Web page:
By Ellie Hensley, Editor + Producer at Midtown Alliance Midtown is an increasingly dense urban place, with sleek new towers going up in every direction you look. Although we’re proud of our district’s transformation, Midtown Alliance also recognizes that it is also important to create street-level outdoor spaces for people wherever we can — as well as to preserve historic areas that are left in our city. With Commercial Row Commons, the public plaza that was just completed at the corner of Peachtree Street and Peachtree Place, we were able to do both. Built in 1923, Commercial Row represents the unique character of Atlanta’s northward development along Peachtree Street. As the area changed, from charming residential enclave to popular shopping destination to the epicenter of counterculture, Commercial Row continued to serve Midtown. Over the years, Commercial Row’s tenants have included a drug store, a dress shop, a tailor, a bootery, a flower shop and now, Savi Midtown and Cafe Agora. Both of these businesses offer outdoor seating that is enjoyed by residents, office workers and visitors alike, but previously, these tables and chairs impeded pedestrian traffic due to the narrow pathway. By trading a handful of on-street parking spots to widen the sidewalk and improving the alignment of Peachtree Place’s median, this project has created a more active space that serves people walking, retail patrons and others through a range of uses. Located adjacent to the Midtown campus of Atlanta History Center, which owns the Commercial Row building, the new plaza is also home to a flock of colorful birds suspended overhead by a catenary system. These swallows by Cracking Art traveled all the way to Midtown from Milan, Italy, as the first in a series of ephemeral installations intended to delight pedestrians and inspire the community. Even though they are wild creatures, swallows are known to build nests on residential rooftops, suggesting they are comfortable cohabiting with humans and sharing space in domestic environments. The swallows will be on view at Commercial Row for up to a year, and then we will rotate them out for an all-new installation. On the street corner fronting Peachtree, we worked with the City of Atlanta Mayor’s Office of Cultural Affairs to find a permanent home for “Sole Sitter,” a bronze sculpture by Wille Cole that was acquired by former Mayor Kasim Reed’s administration. It depicts an abstract seated figure, meditatively resting its head on its hands. At first glance, the piece appears to be made of a series of geomorphic shapes. After a closer look, it’s evident that the shapes are larger than life shoes. “Sole Sitter” is inspired by the aesthetics of the Luba people, an ethnolinguistic group indigenous to the south-central region of the Democratic Republic of the Congo. Commercial Row Commons may not be a large plaza, but these are victories that add up — small but mighty enhancements that will provide significant improvements to public life. We’d like to thank the City of Atlanta, Sylvatica Studio, Flippo Civil Design, JHC Corp. and construction project manager Bruce Pinkney for helping make this project possible. We welcomed City of Atlanta and Atlanta History Center leaders to the plaza for an opening ceremony on August 3. But the biggest celebration is yet to come, and everyone’s invited. On August 18, we will host a Community Launch Party with drinks, food, live music and more. We hope to see you there! This is sponsored content.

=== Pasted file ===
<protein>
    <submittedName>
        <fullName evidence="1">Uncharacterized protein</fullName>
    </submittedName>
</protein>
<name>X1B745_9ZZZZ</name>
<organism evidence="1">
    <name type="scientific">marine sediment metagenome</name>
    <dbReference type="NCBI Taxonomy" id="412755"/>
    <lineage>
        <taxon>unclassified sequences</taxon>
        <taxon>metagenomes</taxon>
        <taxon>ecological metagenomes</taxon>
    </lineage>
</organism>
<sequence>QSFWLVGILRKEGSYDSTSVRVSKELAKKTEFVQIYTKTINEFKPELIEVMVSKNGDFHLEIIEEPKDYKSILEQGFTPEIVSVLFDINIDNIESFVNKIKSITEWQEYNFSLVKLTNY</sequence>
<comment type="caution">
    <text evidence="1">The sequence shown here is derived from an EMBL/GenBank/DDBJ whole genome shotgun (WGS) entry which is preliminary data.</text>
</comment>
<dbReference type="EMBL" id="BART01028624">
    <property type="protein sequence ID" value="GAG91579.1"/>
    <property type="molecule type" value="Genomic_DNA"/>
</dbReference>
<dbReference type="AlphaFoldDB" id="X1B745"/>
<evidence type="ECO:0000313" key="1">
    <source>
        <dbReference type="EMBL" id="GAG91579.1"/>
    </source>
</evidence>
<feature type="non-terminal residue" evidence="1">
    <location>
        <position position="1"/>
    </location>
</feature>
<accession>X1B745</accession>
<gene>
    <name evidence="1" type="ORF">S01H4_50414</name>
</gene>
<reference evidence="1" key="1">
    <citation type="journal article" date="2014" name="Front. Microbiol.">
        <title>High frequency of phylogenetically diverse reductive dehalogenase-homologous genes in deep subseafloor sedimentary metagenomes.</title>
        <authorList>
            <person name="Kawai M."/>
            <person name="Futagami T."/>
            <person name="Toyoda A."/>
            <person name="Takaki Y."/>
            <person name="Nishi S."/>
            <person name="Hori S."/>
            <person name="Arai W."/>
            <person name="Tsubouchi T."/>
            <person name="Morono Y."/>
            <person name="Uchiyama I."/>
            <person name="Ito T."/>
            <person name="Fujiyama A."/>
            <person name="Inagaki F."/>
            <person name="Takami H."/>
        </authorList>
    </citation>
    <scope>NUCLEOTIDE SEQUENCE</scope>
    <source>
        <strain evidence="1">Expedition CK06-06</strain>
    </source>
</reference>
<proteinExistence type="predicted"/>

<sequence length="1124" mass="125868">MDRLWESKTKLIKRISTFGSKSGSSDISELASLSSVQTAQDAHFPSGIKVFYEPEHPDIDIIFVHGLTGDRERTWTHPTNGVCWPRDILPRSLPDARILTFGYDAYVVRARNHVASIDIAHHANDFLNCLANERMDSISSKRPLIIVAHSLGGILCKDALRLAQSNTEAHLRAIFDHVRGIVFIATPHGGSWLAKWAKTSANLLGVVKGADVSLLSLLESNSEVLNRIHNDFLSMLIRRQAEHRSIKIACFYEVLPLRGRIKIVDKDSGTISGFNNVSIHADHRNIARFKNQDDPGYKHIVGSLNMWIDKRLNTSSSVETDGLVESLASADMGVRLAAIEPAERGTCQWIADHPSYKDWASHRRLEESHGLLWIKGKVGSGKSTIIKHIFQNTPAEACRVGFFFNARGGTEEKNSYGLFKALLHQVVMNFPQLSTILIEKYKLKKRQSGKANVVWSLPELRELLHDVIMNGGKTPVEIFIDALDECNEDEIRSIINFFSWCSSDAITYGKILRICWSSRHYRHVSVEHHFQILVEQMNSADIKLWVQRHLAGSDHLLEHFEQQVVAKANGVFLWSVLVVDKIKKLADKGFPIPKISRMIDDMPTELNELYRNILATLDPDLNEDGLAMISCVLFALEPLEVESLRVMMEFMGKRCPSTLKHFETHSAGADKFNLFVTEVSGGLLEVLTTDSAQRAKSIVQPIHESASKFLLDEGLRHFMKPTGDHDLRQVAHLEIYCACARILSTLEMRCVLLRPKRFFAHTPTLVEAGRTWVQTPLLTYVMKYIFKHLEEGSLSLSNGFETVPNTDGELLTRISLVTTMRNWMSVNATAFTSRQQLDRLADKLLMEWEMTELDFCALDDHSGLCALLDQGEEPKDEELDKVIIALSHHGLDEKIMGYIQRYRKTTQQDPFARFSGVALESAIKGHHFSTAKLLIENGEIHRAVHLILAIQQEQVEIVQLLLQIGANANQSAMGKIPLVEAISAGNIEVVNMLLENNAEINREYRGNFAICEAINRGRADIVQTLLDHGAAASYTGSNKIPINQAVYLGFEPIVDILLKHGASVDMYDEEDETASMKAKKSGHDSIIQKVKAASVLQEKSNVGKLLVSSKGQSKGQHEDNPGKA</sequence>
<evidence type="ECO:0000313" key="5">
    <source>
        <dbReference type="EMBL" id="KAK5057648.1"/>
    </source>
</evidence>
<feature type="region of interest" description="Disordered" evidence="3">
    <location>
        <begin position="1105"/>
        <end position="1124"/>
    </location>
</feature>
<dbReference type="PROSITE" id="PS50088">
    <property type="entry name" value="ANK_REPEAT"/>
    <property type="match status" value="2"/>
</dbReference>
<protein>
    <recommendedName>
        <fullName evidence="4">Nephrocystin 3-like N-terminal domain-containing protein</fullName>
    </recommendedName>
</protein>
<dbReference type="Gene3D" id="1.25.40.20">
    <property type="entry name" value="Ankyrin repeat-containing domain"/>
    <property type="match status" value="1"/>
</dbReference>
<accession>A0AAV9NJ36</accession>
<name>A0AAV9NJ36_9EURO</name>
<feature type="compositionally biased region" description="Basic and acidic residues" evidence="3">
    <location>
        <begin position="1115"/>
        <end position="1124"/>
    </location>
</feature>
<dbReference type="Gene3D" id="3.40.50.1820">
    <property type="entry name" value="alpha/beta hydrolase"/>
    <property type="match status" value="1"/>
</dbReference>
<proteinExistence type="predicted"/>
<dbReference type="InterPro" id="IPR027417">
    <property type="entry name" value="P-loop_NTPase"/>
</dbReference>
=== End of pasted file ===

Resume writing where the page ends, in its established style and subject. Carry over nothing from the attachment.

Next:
The climate crisis is one of our most pressing issues when it comes to envisioning a vibrant future full of opportunity for future generations. We observe the effects every single day: from drying lakes, droughts and wildfires, to flooding coastal areas, severe storms, extreme heat, and an increase in human infections. But the risks and costs of climate change are not equally shared. Research shows that low-income people and communities of color disproportionately live in places with poor environmental quality and the resulting adverse health effects. This is because in most cities, the high cost of housing, coupled with historic segregation and redlining have led to concentrations of people living around industrial sites, transit infrastructure and other polluters that are contaminating the air and compromising the atmosphere through carbon emissions and other toxins. A study published last year in the journal Nature Communications found that in urban areas people of color tend to live in census tracts with hotter summer temperatures than white non-Hispanic people, with Black residents specifically experiencing the greatest differential. Similar patterns were evident for households living below the poverty line relative to those above it. Community Development Financial Institutions (CDFI) are investors in positive change. CDFIs are federally certified, private-sector, financial intermediaries with community development as their primary mission. Committed to delivering capital to historically excluded communities, CDFI investments prioritize measurable social returns along with financial returns. As a CDFI, Reinvestment Fund is a pioneer in clean energy investments that intersect with community development. Since 1993, we have invested $103 million in clean energy solutions like PosiGen, a for-profit residential solar developer and provider of energy efficiency upgrades that works primarily with low- to moderate income households in communities of color. PosiGen was established in the wake of Hurricane Katrina in New Orleans when founder Tom Neyhart observed that large segments of the city’s population were being ignored by the solar installers whose systems were going up on the roofs of many houses in the city’s wealthier neighborhoods. The firm forged an entirely different approach to assessing the credit risk of underlying customers. They focused on utility bill payment history and potential energy savings instead of credit scores. While seemingly race-neutral, credit scores are known to have embedded systemic issues as they are based on algorithms that often disadvantage people of color. With these two innovations, the firm has reimagined solar as no longer a luxury that is only accessible to wealthy homeowners. As of last year, PosiGen has installed over 20,000 systems, with over 70% of its customers being low to moderate income households. It has also helped ensure that 100% of customers save money, alleviating some of the financial strain low- and moderate-income households can experience from high energy costs. The company has since expanded and operates in seven states. Closer to home in Atlanta, the Southface Institute works to promote sustainable homes, workplaces and communities through education, research, advocacy and technical assistance. Southface collaborates with a network of partner nonprofits, businesses, government agencies, universities, and technical experts to implement sustainable, high-performance and scalable solutions. A commitment to equity is core to the company’s mission, working to ensure that sustainable communities and healthy and efficient building practices are not just for those with access to wealth and privilege, but accessible for all under-represented communities. Southface’s work included clean and equitable energy, sustainable development, and helping to build healthy, affordable and resilient communities. Also working to create more equitable energy policy and co-create clean energy solutions that benefit everyone is the Atlanta-based Partnership for Southern Equity (PSE). The mission of the PSE is to advance policies and institutional actions that promote racial equity and shared prosperity for all in the metropolitan Atlanta area as well as the southern U.S. PSE’s Just Energy initiative represents an equity ecosystem of frontline communities, subject-matter experts, houses of worship, youth movements, and academia organizing together to engage marginalized communities and communities of color about the sourcing and commodification of power generation in Georgia. Although the best way to slow climate change is to reduce greenhouse emissions by switching to clean energy sources like solar, wind, water, and nuclear energy, the CO2 already in the atmosphere can persist and continue to exert warming effects for centuries. By reducing energy waste and promoting the use of renewable energy, such as wind and solar, we must collectively invest in ways to reduce the adverse health and environmental effects that result from conventional, carbon-intensive energy sources. In a world where the risks and costs of climate change are not equally shared, targeted investments in projects like PosiGen help reduce economic and social disparities as well as improve climate resilience. To learn more about Reinvestment Fund’s clean energy work, visit us here. This is sponsored content.